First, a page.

Therefore, a networked business seems to be effective and as Bradwell(2008 p.27) also states  “networked firms are happy firms” , however, we can see that often networked business can lead to unemployment and complications spreading to each firm.



*Bradwell, P., and Reeves, R. (2008) Economies. In Networked Citizens (pp. 25-31)

Mitew, T 2013, ‘Liquid Labour: global media industries and the price of immaterial production’ prezi slides, DIGC202, University Of Wollongong, viewed 20th August 2013 .


5 thoughts on “A Networked Business Can Reflect a Pathogen Epidemic

  1. My current workplace also requires constant online training and quizzes. As we work on planes there is a lot of safety updates and awareness training that is required. If the weeks training or notices aren’t read online then you are unable to start your shift and you will not get paid. It is made clear that it is unacceptable to do them on shift and you will receive a text message off the company during the week if too much accumulates, regardless if you are working or not. Much of this job is manual labour, not even the corporate world, and they are utilising the fact that we can be connected at anytime of the day.

  2. Great that you used Bradwell’s comment about how jobs are now developing in new sectors such as silicon design and Bluetooth technology, as honestly this is not something I would’ve realised on my own so thanks for that Amy! For some strange reason I had been holding the notion that technology is bad and is taking away all our jobs, stemming from a fear I held that maybe one day there will be no jobs at all as they all will be replaced by technology. This post however gave me hope that even if there is a shortage in one job sector I am sure another thousand will pop up thanks to the possibility and opportunities technology gives us.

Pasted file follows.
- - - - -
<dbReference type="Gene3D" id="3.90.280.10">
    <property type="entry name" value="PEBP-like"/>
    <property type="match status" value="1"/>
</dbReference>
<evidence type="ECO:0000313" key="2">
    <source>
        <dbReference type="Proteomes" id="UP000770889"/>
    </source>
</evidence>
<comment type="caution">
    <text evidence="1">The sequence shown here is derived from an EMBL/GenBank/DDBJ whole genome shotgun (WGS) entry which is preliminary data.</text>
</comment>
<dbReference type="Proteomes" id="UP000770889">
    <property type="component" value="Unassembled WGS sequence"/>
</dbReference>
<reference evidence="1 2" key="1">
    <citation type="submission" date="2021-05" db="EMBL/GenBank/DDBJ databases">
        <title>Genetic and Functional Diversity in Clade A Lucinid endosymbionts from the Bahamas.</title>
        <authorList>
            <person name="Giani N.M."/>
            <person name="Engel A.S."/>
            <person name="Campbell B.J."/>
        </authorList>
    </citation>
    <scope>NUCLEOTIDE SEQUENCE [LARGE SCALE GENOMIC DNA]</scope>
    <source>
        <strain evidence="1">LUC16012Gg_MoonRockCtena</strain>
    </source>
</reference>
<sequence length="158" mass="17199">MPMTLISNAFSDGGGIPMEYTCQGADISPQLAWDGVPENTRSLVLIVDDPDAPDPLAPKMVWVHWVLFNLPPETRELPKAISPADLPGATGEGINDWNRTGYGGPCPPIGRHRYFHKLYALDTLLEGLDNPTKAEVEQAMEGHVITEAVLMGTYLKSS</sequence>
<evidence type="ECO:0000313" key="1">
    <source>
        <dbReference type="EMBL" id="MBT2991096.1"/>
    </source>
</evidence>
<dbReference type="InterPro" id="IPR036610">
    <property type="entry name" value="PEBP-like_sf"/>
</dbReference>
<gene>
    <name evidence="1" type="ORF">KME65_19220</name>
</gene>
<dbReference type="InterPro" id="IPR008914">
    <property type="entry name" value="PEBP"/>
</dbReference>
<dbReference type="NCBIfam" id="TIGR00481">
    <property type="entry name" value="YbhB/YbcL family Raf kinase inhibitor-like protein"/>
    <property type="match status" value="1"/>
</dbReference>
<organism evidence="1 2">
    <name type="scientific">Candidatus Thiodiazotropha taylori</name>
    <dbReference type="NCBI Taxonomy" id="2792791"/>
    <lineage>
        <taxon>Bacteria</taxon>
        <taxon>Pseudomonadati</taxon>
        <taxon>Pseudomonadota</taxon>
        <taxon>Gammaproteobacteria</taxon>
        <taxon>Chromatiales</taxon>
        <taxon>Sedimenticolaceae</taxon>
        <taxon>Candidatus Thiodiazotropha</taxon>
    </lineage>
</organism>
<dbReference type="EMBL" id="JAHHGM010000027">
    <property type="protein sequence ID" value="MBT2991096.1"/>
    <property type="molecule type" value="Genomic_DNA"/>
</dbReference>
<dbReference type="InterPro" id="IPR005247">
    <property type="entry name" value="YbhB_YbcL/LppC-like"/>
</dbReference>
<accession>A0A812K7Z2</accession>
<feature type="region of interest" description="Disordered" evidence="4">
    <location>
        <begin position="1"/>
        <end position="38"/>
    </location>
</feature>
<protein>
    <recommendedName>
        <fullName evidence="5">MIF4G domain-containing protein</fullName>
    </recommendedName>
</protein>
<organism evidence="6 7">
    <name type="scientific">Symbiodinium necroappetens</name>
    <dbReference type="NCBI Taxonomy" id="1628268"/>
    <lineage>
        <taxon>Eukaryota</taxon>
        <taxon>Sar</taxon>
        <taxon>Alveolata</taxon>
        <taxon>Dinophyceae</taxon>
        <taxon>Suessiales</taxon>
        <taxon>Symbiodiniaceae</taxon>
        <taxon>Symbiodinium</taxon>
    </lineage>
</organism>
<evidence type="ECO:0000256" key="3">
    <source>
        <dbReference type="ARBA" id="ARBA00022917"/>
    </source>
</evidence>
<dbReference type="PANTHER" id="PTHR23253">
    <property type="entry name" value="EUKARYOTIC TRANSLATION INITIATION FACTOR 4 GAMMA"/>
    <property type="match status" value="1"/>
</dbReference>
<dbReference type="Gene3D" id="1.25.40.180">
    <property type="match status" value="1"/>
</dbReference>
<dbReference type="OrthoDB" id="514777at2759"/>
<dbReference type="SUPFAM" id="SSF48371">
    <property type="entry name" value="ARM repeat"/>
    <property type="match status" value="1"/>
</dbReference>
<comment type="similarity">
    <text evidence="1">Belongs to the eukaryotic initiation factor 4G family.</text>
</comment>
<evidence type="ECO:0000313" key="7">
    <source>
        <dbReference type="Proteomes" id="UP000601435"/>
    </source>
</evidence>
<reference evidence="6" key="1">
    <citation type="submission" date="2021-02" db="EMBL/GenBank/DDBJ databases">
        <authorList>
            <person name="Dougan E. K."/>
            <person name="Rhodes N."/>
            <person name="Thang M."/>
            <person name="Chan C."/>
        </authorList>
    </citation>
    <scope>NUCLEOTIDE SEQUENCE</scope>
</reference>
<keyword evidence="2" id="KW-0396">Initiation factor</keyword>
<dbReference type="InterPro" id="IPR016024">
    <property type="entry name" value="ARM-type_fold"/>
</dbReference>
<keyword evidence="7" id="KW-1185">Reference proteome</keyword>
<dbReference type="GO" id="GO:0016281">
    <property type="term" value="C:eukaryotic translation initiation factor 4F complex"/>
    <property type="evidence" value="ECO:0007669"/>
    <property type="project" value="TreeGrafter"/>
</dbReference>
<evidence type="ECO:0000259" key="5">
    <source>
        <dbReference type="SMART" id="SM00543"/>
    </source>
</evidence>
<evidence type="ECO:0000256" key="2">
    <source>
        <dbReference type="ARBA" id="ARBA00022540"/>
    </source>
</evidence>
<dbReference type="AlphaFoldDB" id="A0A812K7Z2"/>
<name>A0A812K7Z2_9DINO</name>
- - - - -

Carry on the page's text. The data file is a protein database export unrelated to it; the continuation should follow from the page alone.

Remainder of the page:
3. This has really helped me to understand the nature of this rippling effect as jobs develop ad change to suit our ever changing global environment, especially as you stated, “They are breaking down the hierarchy of workers therefore, when you flatten an organisation a section of the hierarchy must be relocated or let go.”

  4. I know of a few places which have now taken online training as opposed to normal one on one training newer employees. I know that Dominos down in Ulladulla, and probably all of them really, put incentives for their employees to do the online training. They offer pay rises to new employees after they have completed certain parts of the training and allows for them to get in and start working as soon as they can. I think this will be the way most major businesses will go in the future because it saves them time and money. I also love the virus metaphor you used, it really hammers home your ideas of the rippling effect. Great post 🙂

  5. Great Post Amy. I myself have applied for a few jobs and so far all of it has been online. I think I actually prefer face to face contact when it comes to job applications because then I can better present and explain myself than in a preset form. But oh well. I loved how you related this back to the Global Financial Crisis of 2008 as well. This was a really interesting post.